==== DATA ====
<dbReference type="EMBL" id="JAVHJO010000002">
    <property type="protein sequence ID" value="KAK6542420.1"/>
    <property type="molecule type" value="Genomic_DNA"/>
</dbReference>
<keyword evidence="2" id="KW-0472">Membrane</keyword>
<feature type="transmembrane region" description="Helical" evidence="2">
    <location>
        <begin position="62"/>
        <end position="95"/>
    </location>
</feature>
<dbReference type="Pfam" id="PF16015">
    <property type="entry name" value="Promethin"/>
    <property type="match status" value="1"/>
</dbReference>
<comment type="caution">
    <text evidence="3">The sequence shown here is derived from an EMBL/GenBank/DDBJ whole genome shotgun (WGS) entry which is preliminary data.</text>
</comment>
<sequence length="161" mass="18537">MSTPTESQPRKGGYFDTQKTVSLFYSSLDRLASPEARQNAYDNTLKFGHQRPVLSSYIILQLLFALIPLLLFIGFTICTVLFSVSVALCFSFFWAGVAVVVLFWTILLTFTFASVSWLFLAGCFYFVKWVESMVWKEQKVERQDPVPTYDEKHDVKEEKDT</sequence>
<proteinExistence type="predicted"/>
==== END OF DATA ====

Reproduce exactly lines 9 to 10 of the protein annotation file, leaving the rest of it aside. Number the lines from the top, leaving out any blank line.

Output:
        <end position="95"/>
    </location>